2017 Infiniti QX60

By February 27, 2017

The Infiniti QX60 is a front-wheel-drive luxury crossover that seats seven. Competitors include the Acura MDX, Volvo XC90, and Audi Q7.

The current-generation model was launched as a 2013 and was called the JX, then renamed QX60 for 2014 as part of an Infiniti nomenclature overhaul. Styling was freshened and suspension stiffened for model year 2016.

The 2017 Infiniti QX60 brings more power, and a standard 8.0-inch touchscreen with Bluetooth and streaming audio, although the infotainment system remains a weak point.

The 3.5-liter V6 in the 2017 QX60 makes 295 horsepower and 270 pound-feet of torque, a significant increase from 2016. The aging engine now has high-tech direct injection. It’s mated to a continuously variable transmission that’s not great.

We find the Infiniti’s look and feel equal to the Acura but below the Volvo and Audi whose designs are more imaginative. All-wheel drive is available, as is a Hybrid model, but that’s a low-volume vehicle that most dealers don’t stock, and has to be ordered.

Inside, the QX60 is spacious and stylish. We think the interior looks too much like the much cheaper Nissan Pathfinder, whose platform it shares, but the interior trim is of a higher level. Its aura is upscale, but it doesn’t match the feel of a Mercedes-Benz or BMW, although those vehicles do cost more. And the QX60 doesn’t deliver the driving polish we think it should.

The QX60 earns the Top Safety Pick+ rating from the IIHS, but that’s only if it’s equipped with the expensive packages that include all the safety systems such as automatic emergency braking. The 2017 QX60 is EPA rated at 21/27/23 miles per gallon City/Highway/Combined. The QX60 Hybrid gets 26/28/26 mpg.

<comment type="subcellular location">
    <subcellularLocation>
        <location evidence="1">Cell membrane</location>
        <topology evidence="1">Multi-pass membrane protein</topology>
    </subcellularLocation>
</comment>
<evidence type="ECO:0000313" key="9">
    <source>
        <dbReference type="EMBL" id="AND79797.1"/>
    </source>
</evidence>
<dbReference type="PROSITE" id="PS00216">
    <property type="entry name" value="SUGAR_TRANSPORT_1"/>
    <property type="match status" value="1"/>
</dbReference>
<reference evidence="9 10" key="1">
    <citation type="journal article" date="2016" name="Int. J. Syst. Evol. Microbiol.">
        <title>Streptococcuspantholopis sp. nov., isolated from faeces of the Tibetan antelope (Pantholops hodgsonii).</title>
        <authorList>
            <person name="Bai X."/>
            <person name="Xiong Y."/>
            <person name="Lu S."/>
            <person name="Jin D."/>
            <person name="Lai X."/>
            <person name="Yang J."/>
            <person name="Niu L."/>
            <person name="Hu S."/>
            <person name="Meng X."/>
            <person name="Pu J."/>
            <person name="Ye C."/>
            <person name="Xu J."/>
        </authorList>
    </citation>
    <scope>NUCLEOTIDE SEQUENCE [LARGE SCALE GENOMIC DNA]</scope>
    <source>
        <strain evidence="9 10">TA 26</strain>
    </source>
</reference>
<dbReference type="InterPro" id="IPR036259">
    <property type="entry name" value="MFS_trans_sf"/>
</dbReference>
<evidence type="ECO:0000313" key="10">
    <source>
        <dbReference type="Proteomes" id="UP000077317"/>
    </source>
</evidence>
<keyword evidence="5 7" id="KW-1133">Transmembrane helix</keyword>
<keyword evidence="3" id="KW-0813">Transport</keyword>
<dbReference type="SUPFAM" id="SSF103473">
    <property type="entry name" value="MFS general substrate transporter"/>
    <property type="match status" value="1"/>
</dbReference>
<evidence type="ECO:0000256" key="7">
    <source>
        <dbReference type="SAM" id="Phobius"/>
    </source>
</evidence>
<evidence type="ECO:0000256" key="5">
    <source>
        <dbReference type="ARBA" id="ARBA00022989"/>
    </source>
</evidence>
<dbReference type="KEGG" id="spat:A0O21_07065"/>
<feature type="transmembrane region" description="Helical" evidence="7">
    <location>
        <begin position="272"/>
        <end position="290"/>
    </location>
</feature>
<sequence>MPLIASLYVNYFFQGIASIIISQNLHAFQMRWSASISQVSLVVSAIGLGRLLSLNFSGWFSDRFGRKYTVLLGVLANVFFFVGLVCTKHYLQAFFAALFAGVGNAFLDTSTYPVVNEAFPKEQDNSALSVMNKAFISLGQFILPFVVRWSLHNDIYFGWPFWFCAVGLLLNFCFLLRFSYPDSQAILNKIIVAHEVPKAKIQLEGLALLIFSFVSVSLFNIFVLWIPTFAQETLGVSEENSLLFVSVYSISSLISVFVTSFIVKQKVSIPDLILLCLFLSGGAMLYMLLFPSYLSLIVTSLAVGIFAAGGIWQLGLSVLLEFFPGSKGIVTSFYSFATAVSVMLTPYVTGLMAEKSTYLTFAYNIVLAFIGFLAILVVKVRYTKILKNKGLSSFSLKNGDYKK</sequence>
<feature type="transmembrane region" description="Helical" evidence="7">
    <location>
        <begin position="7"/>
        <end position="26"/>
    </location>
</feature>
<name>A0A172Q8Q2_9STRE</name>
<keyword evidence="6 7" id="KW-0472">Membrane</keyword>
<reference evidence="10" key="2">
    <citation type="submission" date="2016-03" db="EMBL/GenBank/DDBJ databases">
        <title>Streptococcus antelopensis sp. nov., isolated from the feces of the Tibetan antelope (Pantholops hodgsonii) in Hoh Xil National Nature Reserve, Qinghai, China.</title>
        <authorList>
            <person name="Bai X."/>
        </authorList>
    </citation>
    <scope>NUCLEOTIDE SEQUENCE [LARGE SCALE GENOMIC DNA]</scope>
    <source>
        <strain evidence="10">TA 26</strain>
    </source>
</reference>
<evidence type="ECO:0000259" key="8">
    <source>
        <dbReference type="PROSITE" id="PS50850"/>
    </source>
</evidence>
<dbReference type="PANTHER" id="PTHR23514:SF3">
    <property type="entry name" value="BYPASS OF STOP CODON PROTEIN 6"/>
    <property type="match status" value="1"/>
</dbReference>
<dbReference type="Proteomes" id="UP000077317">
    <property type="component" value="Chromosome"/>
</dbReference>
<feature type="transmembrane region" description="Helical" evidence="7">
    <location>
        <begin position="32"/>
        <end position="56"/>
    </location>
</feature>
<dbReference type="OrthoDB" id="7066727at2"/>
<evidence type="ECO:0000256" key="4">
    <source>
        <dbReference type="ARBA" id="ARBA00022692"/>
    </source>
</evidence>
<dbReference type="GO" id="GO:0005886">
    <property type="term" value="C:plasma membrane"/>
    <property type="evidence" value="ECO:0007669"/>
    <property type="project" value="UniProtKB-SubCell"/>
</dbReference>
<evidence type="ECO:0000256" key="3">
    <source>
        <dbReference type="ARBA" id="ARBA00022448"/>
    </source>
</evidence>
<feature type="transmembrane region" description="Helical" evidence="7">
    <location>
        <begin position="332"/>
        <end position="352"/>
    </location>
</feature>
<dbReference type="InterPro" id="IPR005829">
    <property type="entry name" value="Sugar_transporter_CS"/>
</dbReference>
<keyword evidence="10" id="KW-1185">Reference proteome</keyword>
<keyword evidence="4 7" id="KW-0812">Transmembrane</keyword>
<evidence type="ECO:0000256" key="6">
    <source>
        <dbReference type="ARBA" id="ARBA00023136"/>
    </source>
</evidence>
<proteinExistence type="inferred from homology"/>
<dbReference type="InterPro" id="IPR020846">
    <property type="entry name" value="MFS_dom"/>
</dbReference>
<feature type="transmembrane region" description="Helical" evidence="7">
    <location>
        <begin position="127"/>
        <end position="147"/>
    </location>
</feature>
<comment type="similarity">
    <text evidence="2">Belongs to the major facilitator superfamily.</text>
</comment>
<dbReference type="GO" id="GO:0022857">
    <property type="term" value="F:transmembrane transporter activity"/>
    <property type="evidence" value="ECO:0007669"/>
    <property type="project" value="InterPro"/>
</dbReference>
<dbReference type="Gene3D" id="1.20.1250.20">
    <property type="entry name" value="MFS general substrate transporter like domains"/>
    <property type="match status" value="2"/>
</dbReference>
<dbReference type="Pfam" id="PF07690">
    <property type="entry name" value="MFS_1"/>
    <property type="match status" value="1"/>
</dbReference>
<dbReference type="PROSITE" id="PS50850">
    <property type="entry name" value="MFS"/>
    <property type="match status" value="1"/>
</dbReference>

Model Lineup

Infiniti QX60 comes in standard and Hybrid versions. Option packages include Premium, which adds a Bose 13-speaker sound system, power lumbar support, heated steering wheel, remote starting, and roofrails. Premium Plus adds navigation, surround-view cameras, and Infiniti Connection telematics.


The QX60 doesn’t look as big as it is. It’s relatively sleek and nicely detailed, tastefully modern, a successful adaptation of sedan styling cues to a big crossover. It has a long hood and tapering roofline that makes it look softer than slab-sided SUVs like the Acura MDX. Its profile is distinct from the Nissan Pathfinder on which it’s based.

The front end leads with a large, puckered chrome grille, while the fenders swell gently into the body. The rear pillar features Infiniti’s signature crescent shape that adds distinction to the brand.


Inside, the Infiniti QX60 feels mostly luxurious. The QX60 cabin may be too much like the Pathfinder, for us, but the interior quality is noticeably higher. The dashboard, door panels, and seats are rich but restrained, with contrast stitching on the leather. The two-tone treatments keep the roomy interior light and airy. Base trim is matte silver, while wood comes only with the way expensive Deluxe Technology Package. The analog clock is a signature that’s past its time.

The infotainment display is crisp and clear, but the system is flawed. The menus are convoluted, and the mix of dials, knobs, commands and controller demands learning and sometimes defies understanding. We ended up learning a couple and avoiding the rest.